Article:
Sealing the Crypto Money Laundering Loophole


Sealing the Crypto Money Laundering Loophole

What is the state of cryptocurrency trading regulations in Kenya? To me, that’s the big issue we have to deal with following the ongoing case where the Asset Recovery Agency (ARA) froze the assets of entities that allegedly moved 25 billion shillings through our banking system here in a spectacularly short time.

How prepared are we in terms of our ability to track suspicious transactions involving cryptocurrency transactions? Cryptocurrency business is big business here.

Indeed, statistics from blockchain data platform chainanalysis and entities like statistita will show you that Kenya ranks very high in the world in terms of cryptocurrency transactions. We have one of the most active bitcoin trading communities on planet earth.

Yet we also know that it is not possible to legislate to eliminate cryptocurrency trading. It is foolhardy to imagine that a government bureaucrat could ever wake up and ban the internet.

The case between ARA and the Nigerian entities is a wake-up call for regulators to accept that we have not kept pace with international best practices in anti-money laundering regulations regarding crypto trading -currency and payment and funds transfer platforms.

Under the current legal framework, banks and other reporting institutions must alert the Financial Reporting Center (FRC) of large transactions that appear suspicious.

But we still don’t have a proper legal framework to regulate cryptocurrency trading. Crypto exchanges and trading platforms are not obligated to report suspicious transactions to the FRC.

Concerned about the risks posed by money laundering to the integrity of its financial system, the Central Bank of Nigeria in February 2021 ordered all regulated institutions to refrain from dealing with entities dealing in cryptocurrencies.

Banks have also been ordered to close the accounts of people or entities involved in cryptocurrency transactions within their systems. The result is that a commercial bank in this country is not allowed to open accounts for cryptocurrency exchanges.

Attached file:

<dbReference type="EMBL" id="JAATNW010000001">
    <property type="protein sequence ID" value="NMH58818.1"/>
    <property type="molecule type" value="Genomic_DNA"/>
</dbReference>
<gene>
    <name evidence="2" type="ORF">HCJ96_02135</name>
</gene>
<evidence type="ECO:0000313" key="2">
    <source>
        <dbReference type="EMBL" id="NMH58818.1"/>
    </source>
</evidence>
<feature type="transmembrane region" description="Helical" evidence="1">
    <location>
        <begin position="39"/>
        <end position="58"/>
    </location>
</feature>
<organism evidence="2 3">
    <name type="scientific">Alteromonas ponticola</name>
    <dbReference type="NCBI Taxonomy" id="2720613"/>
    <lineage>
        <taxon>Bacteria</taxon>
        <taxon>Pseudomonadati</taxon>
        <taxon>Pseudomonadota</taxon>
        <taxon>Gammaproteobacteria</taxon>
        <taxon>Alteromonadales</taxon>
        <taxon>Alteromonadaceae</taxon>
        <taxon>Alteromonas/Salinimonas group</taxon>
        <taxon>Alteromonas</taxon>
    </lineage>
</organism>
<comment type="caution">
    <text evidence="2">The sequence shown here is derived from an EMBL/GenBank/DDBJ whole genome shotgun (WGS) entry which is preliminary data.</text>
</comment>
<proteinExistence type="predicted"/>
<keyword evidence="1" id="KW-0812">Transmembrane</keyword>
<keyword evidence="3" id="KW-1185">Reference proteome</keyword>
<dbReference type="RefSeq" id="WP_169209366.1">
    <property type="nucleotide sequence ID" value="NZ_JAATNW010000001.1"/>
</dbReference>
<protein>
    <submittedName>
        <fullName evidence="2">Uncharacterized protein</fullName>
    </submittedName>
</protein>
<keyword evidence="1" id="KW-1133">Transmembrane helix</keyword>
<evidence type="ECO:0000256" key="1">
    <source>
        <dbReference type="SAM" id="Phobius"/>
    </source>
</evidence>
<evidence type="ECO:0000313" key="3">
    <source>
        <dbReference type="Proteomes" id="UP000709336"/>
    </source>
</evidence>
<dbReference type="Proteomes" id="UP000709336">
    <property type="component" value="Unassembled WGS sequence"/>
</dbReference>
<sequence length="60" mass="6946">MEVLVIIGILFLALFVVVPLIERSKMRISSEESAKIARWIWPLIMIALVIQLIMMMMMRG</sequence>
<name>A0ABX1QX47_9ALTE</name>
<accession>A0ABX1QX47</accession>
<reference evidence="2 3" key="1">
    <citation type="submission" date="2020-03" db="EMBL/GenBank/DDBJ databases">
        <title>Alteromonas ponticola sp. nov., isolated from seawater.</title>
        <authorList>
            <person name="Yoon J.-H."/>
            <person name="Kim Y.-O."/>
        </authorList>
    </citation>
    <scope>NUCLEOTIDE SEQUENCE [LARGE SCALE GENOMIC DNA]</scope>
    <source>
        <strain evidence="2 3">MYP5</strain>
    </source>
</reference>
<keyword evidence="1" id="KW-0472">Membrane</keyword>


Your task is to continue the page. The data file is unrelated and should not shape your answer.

As the ongong case amply demonstrated, we are badly exposed. A recent IMF study found that high crypto usage in emerging markets is correlated with corruption. Is it any surprise that Kenya and Nigeria have the largest cryptocurrency markets in Africa?

We live in a country where public life and leadership are dominated by self-serving elites engaged in the blind pursuit of corruptly acquired wealth that must be kept offshore in tax havens or invested in cryptocurrencies where the The identity of the beneficial owners is concealed.

Worse still, our payment infrastructure still has major flaws. The most popular payment methods for cryptocurrency trading, namely M-Pesa, internet banking, ATMs and PesaLink remain widely exposed.

This is the hard lesson we learned from the Dusit terrorist attack, where we were forced to understand how criminals became adept at exploiting payment platform loopholes in our systems.

Even with a modern legal framework and fairly strong and well-managed institutions like the FRC, our banking systems remain exposed.

Two years ago, the Governor of the Central Bank of Kenya, Dr. Patrick Njoroge, came out to impose fines on banks for failures and poor reporting of anti-money laundering and suspicious transactions.

The fines related to illegal payments laundered from state coffers by perpetrators of the infamous National Youth Service scandal through the banking system.

Most telling of this episode was the fact that the top rated banks were all caught in this net. This begs the question: if the major banks were found to have shown such weaknesses and material failures, what should we expect from smaller lenders with fewer resources to devote to anti-money laundering reporting?

The reason Nigerians transfer money through our systems is that many international merchants refuse transactions from or to this country. Let no one contaminate our systems.